1991 - London, UK

Sackler Galleries, Royal Academy of Arts

The whole experience has an otherworldly, almost sensual, quality. Far from fighting the older wings, the Modernist intrusion Sir Norman has designed seems to caress them.
The New York Times

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The commission for the Sackler Galleries at the Royal Academy of Arts provided the practice with its first opportunity to work within the context of a historic building and on a retrofit project. Although perceived by the visitor as a single entity, the Royal Academy in fact consists of two buildings: the original Palladian house, converted by Lord Burlington in the eighteenth century, and a Victorian gallery block behind, linked by a grand central staircase. The project brief required the replacement of the undistinguished nineteenth-century Diploma Galleries at the top of Burlington House and the improvement of access routes throughout the building.

The key to unlocking the design solution was the rediscovery of the light well between Burlington House and the Victorian galleries, into which a new lift and staircase were inserted. In the process redundant historical accretions were peeled away, revealing the garden facade of Burlington House for the first time in over a century. Cleaned and repaired, it contrasts strikingly with the Victorian structure and the free-standing new insertions. The new work is demonstratively of its own time, using modern materials for modern ends, but it also enables a rediscovery of the potential of Burlington House and the Victorian galleries, much of which had become inaccessible over time.

In addition to this historical reclamation, the Sackler Galleries achieved new environmental standards, allowing the Royal Academy to meet the exacting criteria set by international exhibitions. These include a glazed reception area, which incorporates the parapet of the Victorian galleries, now recast as a display space for sculpture from the Academy’s permanent collection. Notable along this simultaneously modern and antique route is Michelangelo’s tondo of the Virgin and Child with the Infant St John. The Royal Academy was the first in a line of projects to articulate a clear philosophy about how contemporary interventions can be made in historical structures ­– a theme subsequently explored in the Reichstag in Berlin and the Great Court at the British Museum.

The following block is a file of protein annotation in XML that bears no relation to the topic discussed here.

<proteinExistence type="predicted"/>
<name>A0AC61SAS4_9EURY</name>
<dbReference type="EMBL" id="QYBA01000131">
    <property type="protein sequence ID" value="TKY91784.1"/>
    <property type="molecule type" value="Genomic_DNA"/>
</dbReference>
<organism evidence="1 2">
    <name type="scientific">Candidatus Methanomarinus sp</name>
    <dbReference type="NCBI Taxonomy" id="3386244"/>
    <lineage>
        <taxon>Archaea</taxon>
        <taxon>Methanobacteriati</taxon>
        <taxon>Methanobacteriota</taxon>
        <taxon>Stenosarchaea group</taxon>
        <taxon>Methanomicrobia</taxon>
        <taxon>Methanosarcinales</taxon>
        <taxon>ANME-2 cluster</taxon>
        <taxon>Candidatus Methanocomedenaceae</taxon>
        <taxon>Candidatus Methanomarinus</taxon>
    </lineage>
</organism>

Sackler Galleries, Royal Academy of Arts

London UK

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  • Appointment 1985
  • Completion 1991
  • Area 312m²
  • Client Royal Academy of Arts
  • Structural Engineer Anthony Hunt Associates
  • Quantity Surveyor Aecom
  • Environmental Engineer James R Briggs Associates
  • Lighting Engineer George Sexton Associates
  • Website https://royalacademy.org.uk
  • 1993 – Minerva Design Award
  • 1993 – Marble Architectural Award Special Mention
  • 1993 – RIBA Best Building of the Year Award
  • 1992 – RIBA Architecture Award
  • 1992 – Structural Steel Award
  • 1992 – British Construction Industry Award - High Commendation
  • 'Interiors' (USA) Award
  • 1992 – RIBA Architecture Award
  • 1992 – 'Design Review' Minerva Award Commendation
  • 1992 – National Dryline Wall Award
  • 1992 – Institution of Civil Engineers Merit Award
  • 1992 – The Royal Fine Art Commission and 'Sunday Times' Building of the Year Award 1992
  • 1992 – Mansell Refurbishment Award
  • And then there was light.. bright light, white light – a sense of luminosity and opacity, of being somehow close to the sky and close to the source of it all. This is the overwhelming feeling that pervades the Royal Academy’s new Sackler Galleries.
    Financial Times
  • With typical audacity, Foster has created an entirely new reception area where once there was open sky. Walls of translucent glass preserve this open-air feeling by flooding the space with light. The prevailing mood of minimal whiteness adds up to an uncompromising assertion of Foster’s style, but within this spare, luminous modernity he has incorporated references to the past.
    The Times
  • ‘Interesting’, ‘striking’, ‘original’, ‘innovative’, ‘remarkable’ – all these adjectives are a useful part of the critic’s armoury. Very rarely, however, does one feel able to use the word ‘beautiful’. On this occasion, I have no compunction in using it; the Royal Academy’s new Sackler Galleries are beautiful.
    The Telegraph